Yes, there always remains the option of the franchise tag for Flacco.  But, as any player will tell you, that’s a band-aid – a nice, lucrative one – he’d rather not wear if it’s possible.

The easiest way to start any conversation about Joe Flacco and his contract situation is to simply say this about him and his future in Baltimore:  The Ravens want him back in 2013 and Flacco would like to return for a 6th season.

There’s no debating that at this point.  The two parties are still in love.

But – and here’s where we start the dissection of how things are off kilter – these are very complicated times in Owings Mills, particularly when it comes to assessing Flacco’s value.

And who’s fault is that?

If you ask Flacco and/or his agent, Joe Linta, they’re going to place the blame squarely on the employer — the Ravens, the offense and, naturally, Cam Cameron.

Linta, as a natural reaction to his Flacco’s contract status being in the spotlight, would argue up and down that with each passing game where the Baltimore offense was stagnant or stuck in neutral because of Cameron’s inconsistency, his client was effectively “losing money”.

Honestly — he’s right.

That doesn’t mean, of course, that his client doesn’t bear some of that responsibility.  He, Flacco, that is, might be costing himself money with every incompletion or strip-sack or poor audible.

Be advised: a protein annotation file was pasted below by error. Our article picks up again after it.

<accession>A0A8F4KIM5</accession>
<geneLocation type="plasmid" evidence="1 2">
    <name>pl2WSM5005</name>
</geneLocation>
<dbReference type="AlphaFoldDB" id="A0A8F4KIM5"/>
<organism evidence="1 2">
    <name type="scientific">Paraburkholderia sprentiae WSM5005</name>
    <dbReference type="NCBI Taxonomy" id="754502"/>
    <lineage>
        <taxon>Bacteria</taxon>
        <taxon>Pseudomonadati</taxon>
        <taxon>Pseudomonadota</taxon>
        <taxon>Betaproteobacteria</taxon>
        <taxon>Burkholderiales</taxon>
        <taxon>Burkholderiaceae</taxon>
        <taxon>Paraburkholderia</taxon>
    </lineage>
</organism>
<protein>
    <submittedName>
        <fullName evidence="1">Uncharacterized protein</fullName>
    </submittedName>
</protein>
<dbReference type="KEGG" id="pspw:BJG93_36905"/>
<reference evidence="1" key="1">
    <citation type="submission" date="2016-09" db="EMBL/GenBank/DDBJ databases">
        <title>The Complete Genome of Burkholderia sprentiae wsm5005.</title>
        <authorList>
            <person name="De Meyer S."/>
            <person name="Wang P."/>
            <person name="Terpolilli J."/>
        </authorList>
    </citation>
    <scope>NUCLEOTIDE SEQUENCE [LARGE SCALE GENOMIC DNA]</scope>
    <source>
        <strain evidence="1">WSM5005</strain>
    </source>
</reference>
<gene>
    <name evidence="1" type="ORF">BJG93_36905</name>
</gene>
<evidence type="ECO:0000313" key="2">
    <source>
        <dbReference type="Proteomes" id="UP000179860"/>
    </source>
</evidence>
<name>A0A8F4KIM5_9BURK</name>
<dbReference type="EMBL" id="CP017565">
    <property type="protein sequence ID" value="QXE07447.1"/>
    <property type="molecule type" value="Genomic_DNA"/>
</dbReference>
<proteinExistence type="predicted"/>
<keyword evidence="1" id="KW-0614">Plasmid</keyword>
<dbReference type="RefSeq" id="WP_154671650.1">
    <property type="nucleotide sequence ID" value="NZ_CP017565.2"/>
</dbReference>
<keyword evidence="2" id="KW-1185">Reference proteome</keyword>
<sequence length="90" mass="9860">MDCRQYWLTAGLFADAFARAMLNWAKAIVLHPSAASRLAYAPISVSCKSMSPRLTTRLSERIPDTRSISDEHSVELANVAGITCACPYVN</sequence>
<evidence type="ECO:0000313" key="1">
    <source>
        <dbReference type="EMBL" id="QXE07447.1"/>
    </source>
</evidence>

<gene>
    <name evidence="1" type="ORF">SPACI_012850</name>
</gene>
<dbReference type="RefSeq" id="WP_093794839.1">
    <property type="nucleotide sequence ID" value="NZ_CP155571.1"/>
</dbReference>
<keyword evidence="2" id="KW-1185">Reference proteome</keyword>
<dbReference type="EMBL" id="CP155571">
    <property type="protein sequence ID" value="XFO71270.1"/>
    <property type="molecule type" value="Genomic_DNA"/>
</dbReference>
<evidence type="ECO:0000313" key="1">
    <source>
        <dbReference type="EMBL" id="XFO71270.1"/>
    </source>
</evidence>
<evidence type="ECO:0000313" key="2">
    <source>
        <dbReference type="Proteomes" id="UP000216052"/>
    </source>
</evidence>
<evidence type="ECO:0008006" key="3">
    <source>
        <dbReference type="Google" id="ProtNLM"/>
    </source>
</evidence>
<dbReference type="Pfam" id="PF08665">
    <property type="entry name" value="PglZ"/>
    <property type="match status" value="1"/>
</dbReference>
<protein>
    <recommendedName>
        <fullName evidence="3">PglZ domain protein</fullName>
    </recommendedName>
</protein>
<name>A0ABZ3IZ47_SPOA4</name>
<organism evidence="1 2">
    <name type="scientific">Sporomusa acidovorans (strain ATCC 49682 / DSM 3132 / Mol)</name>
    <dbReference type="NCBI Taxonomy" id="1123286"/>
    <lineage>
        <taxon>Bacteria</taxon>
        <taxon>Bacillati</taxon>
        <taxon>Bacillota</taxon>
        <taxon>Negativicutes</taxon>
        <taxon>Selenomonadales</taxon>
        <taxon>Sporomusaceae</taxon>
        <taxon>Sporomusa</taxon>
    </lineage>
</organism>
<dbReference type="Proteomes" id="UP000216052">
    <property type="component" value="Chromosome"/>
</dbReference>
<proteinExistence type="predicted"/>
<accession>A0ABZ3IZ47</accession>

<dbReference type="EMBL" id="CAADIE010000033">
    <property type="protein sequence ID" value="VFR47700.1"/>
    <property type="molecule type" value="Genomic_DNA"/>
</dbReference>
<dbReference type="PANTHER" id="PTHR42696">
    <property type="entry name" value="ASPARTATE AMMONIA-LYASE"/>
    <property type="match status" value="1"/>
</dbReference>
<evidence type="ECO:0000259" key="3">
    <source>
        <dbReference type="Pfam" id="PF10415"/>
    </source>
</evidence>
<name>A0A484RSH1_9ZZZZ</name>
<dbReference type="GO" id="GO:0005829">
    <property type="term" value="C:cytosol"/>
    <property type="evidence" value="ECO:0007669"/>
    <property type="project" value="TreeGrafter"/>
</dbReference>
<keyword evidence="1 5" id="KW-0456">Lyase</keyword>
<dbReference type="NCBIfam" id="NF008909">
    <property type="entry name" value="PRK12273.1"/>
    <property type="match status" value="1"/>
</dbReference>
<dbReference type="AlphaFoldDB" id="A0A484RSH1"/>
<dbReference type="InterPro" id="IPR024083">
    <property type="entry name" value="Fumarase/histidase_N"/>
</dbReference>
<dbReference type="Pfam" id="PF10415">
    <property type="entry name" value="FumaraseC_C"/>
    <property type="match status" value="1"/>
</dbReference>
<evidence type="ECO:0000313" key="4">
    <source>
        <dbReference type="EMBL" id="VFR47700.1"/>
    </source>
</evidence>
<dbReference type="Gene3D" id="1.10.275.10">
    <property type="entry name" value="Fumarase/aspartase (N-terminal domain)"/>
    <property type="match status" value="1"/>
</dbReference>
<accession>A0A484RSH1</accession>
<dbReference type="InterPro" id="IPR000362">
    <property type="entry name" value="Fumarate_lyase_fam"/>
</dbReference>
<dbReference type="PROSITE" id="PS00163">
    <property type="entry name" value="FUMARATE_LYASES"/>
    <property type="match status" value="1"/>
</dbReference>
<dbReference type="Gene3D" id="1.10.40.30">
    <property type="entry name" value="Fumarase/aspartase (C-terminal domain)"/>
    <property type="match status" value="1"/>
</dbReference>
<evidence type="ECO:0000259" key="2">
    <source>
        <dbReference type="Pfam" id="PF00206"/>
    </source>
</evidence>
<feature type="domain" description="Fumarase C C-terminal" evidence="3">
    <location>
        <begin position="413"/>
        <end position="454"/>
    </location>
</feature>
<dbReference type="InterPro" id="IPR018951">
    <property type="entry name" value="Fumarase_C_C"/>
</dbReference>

But the agent would never admit that to the general manager of the team.

Instead – and if you close your eyes and let the movie play out in your head, you’ll hear it for yourself – I’m quite certain with every “new conversation” Linta and Newsome have had over the few months that Joe’s representative has reminded Ozzie in no uncertain terms that Cameron and the on-again, off-again Ravens offense is costing the quarterback big money.

“Ozzie, I respect you and the organization and so does Joe,” Linta is likely saying.  ”But you can’t possibly think you’re doing my client a true service by having Cam Cameron operate that offense in such a manner that it’s clearly hindering his qualities as a high-level NFL player.  You’ve known for a year now that Cam and Joe can’t exist together in the long run.  They’ve tried to make it work and it’s just not going to happen.  All you’re doing by trying to force this Cameron-Flacco relationship on both of them is costing Joe Flacco money.  And, even though I make little in comparison to my client, you’re costing ME money, too.  Get this Cameron thing sorted out and let’s make Joe the $90 million player he deserves to be.”